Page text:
History

advocacysigning

A generous gift from  International Center for Ethics, Justice and Public Life Board member Norbert Weissberg (pictured at left) and his wife, former Board member Judith Schneider (pictured at center), is enabling the national expansion of the Advocacy For Policy Change Initiative – a model program for civic engagement that since 2010 has engaged Brandeis undergraduates with the legislative process on key, state-level social issues. The new program, ENACT: The Educational Network for Active Civic Transformation, builds upon the original vision for the Center, which was inspired and supported by Abraham Feinberg, the father of Judith Schneider.

The Advocacy program is hands-on: student teams research their chosen issues and design and implement models of legislative activity. Students choose existing laws they can challenge on policy, legal or moral grounds, or proposed laws that redress perceived wrongs. Students work with a legislative mentor and/or a member of an advocacy organization, and strive to effect social change.

The results have been impressive: More than 200 students have been engaged with the legislative process for dozens of bills – 15 of which have been signed into law – concerning 28 policy areas.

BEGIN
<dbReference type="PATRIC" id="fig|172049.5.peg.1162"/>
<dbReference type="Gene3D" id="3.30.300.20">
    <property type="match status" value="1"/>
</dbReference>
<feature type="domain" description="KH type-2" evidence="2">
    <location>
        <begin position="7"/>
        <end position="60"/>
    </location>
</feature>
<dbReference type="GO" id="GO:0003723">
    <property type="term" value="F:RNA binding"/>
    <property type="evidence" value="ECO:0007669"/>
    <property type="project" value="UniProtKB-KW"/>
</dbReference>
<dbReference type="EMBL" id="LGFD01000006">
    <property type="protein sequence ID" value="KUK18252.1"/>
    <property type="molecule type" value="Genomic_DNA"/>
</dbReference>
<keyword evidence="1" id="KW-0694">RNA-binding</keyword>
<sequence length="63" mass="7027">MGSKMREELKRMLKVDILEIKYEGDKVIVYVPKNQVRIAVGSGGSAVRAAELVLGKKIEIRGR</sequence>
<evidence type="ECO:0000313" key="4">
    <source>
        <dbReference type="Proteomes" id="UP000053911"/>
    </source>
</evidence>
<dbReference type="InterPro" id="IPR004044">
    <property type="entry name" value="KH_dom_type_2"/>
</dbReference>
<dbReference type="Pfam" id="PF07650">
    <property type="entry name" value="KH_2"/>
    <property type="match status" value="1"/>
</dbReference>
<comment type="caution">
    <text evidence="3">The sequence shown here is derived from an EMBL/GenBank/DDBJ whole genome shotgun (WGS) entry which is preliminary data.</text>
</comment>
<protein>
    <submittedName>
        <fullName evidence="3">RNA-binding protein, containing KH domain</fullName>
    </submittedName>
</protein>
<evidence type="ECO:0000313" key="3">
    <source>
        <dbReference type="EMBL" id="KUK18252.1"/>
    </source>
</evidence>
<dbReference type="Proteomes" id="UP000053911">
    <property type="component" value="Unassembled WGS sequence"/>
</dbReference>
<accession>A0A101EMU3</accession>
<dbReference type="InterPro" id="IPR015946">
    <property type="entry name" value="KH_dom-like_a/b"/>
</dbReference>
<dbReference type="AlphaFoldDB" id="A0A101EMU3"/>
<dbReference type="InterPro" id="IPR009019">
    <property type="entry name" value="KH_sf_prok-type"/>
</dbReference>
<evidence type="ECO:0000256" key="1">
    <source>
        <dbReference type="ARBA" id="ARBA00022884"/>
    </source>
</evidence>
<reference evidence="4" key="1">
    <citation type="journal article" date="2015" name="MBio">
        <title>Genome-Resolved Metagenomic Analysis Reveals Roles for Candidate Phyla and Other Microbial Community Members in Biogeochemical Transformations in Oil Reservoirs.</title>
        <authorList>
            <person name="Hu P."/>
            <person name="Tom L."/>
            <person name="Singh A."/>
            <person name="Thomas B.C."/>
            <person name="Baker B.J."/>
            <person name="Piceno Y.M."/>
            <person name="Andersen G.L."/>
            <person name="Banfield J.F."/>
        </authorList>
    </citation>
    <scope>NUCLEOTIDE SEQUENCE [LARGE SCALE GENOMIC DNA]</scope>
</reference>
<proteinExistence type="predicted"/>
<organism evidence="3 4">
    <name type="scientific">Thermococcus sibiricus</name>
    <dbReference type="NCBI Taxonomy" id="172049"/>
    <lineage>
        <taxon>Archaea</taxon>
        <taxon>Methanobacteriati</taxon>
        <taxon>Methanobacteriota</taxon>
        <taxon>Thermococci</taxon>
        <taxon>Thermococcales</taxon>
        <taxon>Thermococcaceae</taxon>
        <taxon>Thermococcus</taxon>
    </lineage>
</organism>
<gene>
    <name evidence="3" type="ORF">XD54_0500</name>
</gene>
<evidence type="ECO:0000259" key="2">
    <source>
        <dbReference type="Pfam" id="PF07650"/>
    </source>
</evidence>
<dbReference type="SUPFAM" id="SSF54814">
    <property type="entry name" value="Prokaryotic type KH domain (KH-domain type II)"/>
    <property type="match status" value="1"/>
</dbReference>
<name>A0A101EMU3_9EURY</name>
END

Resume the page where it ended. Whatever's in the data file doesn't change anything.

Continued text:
In 2016, Brandeis helped to launch programs in 15 additional colleges and universities located in or near state capitals, and has built a national network of students, faculty, activists and legislators. The Educational Network for Active Civic Transformation is becoming a strategic and information hub – a needed resource for state-level players ­– that enables participants to connect with counterparts throughout the country.

Many programs and networks feature advocacy efforts based on single issues, while others target federal policy. The Educational Network for Active Civic Transformation is a distinctive effort to link together state-level advocacy on a national scale. It is a flagship program for stimulating young people to acquire the type of personal interaction that will inspire them to adopt University namesake Justice Brandeis’s belief that “the most important political office is that of private citizen.”

The Educational Network for Active Civic Transformation is becoming a major voice in addressing challenges to American democracy by engaging young people around the country in civic activism built on knowledge, cooperation, justice, and integrity. The program was formally launched in July 2015, with public information about its activities published in September 2015. The first cohort of ENACT Faculty Fellows joined ENACT in 2016. 

As of 2018, 29 colleges and universities across the United States offer ENACT courses taught by ENACT Faculty Fellows. By 2020, ENACT will be in all 50 states.

Visit the News and Updates page for more.